String up Andy Reid’s guitar thieves

Andy Reid is a cultured midfielder. He’s also, by all accounts, an accomplished musician. But a nasty little theft has prompted him to issue an appeal for help in the return of some important items of personal property …

The theft of two guitars owned by me, though an impossible crime since I have only one, would not be a reason for public distress.

You’ll know what I mean by that if you have any recollection of “floor spots” – the contributions of regulars, singers or musicians, before and between the appearances of professional or semi-professional performers – in the folk clubs of County Durham circa 1970. The knowledge that criminals had deprived me of the means of massacring Anji or San Francisso Bay Blues might even be an excuse for a celebration.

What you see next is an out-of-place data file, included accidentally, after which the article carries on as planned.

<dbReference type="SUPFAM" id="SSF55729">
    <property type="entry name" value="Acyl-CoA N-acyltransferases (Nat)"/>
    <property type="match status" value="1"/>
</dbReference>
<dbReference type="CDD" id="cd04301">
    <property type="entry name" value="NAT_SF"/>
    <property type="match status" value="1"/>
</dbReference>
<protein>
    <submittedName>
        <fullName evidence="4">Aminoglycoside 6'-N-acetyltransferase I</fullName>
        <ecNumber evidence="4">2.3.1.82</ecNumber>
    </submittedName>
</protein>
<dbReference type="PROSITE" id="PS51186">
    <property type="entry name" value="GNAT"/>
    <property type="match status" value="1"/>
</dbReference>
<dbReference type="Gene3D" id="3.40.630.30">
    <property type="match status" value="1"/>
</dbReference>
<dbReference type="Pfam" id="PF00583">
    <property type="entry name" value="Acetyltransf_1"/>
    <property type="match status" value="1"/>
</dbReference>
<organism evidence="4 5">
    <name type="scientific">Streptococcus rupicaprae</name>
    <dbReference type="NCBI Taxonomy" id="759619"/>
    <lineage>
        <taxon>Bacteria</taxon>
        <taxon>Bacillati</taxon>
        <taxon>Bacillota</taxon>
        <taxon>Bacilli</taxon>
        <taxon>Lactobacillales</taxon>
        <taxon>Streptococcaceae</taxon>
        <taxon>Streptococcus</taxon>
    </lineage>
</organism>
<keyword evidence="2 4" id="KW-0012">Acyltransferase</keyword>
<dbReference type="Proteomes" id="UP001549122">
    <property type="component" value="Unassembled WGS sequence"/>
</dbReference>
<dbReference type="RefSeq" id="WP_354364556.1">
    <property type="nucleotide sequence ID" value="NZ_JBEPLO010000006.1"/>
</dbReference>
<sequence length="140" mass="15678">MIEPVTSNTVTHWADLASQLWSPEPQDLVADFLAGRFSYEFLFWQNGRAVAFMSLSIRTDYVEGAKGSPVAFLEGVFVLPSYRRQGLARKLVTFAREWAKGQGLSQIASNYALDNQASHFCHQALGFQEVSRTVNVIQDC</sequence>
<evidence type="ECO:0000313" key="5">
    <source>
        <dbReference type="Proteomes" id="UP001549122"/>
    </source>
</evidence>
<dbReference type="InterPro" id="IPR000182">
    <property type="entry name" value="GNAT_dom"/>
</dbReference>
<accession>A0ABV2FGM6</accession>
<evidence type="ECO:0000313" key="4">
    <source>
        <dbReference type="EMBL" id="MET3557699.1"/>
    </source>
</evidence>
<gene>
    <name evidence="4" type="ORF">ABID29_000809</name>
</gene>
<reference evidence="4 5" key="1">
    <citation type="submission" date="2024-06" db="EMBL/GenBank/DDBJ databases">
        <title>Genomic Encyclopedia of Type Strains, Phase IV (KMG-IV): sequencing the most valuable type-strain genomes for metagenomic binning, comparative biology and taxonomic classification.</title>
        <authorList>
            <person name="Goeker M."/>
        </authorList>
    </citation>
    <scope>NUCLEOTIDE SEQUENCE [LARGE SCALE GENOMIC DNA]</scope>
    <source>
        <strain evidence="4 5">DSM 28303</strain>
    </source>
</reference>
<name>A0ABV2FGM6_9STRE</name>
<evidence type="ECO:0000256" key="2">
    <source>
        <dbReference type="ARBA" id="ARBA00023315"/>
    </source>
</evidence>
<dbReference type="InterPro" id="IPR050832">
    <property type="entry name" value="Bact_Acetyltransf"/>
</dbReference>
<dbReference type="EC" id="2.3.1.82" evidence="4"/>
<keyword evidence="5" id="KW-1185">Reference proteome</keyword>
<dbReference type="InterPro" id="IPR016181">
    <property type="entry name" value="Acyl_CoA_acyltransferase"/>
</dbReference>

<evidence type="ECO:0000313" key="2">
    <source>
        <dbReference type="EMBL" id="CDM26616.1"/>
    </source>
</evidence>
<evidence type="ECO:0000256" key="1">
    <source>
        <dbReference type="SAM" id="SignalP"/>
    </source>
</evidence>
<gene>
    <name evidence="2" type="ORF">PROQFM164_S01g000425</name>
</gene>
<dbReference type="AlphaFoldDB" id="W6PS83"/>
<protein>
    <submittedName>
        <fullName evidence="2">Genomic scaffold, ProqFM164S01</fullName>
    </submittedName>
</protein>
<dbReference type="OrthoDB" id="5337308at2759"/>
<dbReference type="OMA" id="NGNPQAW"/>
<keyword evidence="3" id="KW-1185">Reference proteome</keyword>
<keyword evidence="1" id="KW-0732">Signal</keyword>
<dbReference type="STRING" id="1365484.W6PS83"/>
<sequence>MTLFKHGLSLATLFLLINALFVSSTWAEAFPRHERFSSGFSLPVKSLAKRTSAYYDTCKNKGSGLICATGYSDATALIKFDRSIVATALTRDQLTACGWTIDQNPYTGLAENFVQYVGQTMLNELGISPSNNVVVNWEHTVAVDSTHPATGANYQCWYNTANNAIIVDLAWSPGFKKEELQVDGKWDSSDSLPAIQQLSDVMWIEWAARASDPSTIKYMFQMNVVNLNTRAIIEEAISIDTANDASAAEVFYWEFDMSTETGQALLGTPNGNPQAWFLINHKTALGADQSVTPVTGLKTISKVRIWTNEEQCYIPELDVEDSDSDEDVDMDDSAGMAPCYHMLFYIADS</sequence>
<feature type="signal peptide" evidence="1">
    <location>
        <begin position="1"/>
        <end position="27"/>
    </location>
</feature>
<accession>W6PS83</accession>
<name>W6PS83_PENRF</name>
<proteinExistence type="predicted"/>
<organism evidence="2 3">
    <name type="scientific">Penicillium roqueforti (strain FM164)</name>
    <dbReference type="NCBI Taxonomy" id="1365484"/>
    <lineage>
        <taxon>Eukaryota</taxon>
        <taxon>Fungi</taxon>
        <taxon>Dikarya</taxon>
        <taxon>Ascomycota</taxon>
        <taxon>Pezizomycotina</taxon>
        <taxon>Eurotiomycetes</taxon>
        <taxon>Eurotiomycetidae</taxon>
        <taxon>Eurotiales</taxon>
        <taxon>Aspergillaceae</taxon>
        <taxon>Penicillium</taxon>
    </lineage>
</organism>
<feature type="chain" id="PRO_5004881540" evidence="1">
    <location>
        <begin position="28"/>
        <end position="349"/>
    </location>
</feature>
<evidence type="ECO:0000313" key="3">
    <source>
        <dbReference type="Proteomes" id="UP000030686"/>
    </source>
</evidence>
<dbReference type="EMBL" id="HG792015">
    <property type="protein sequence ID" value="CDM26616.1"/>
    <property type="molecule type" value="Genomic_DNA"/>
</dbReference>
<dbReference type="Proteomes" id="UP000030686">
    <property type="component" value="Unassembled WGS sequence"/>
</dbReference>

Andy Reid is in a different league. He might have been one of the paid guest performers at the folk clubs had he already been born.

And whatever it was about late-night banjo sessions in a German hotel that made the Irish coach Giovanni Trapattoni unwilling to choose him for the national squad, Reid’s music has its admirers.

So, it seems, do his guitars. Two of them – a 1975 Gibson Les Paul and a 1981 Fender Stratocaster – have been nicked from a Durham recording studio.

Reid is appealing for help in getting them back.

He told the official SAFC site: “Most people are aware of my passion for music and the guitars really mean a lot to me. I’m obviously hugely disappointed that they’ve been taken.

“It’s not about the monetary value of them; they’re just really important to me. The two guitars are very distinctive and fantastic to play, which makes them extremely difficult to replace.”

Let us hope no one makes the unworthy suggestion that suspicion centres on the part of the North East that lies to the immediate north of Durham.

Colin Randall

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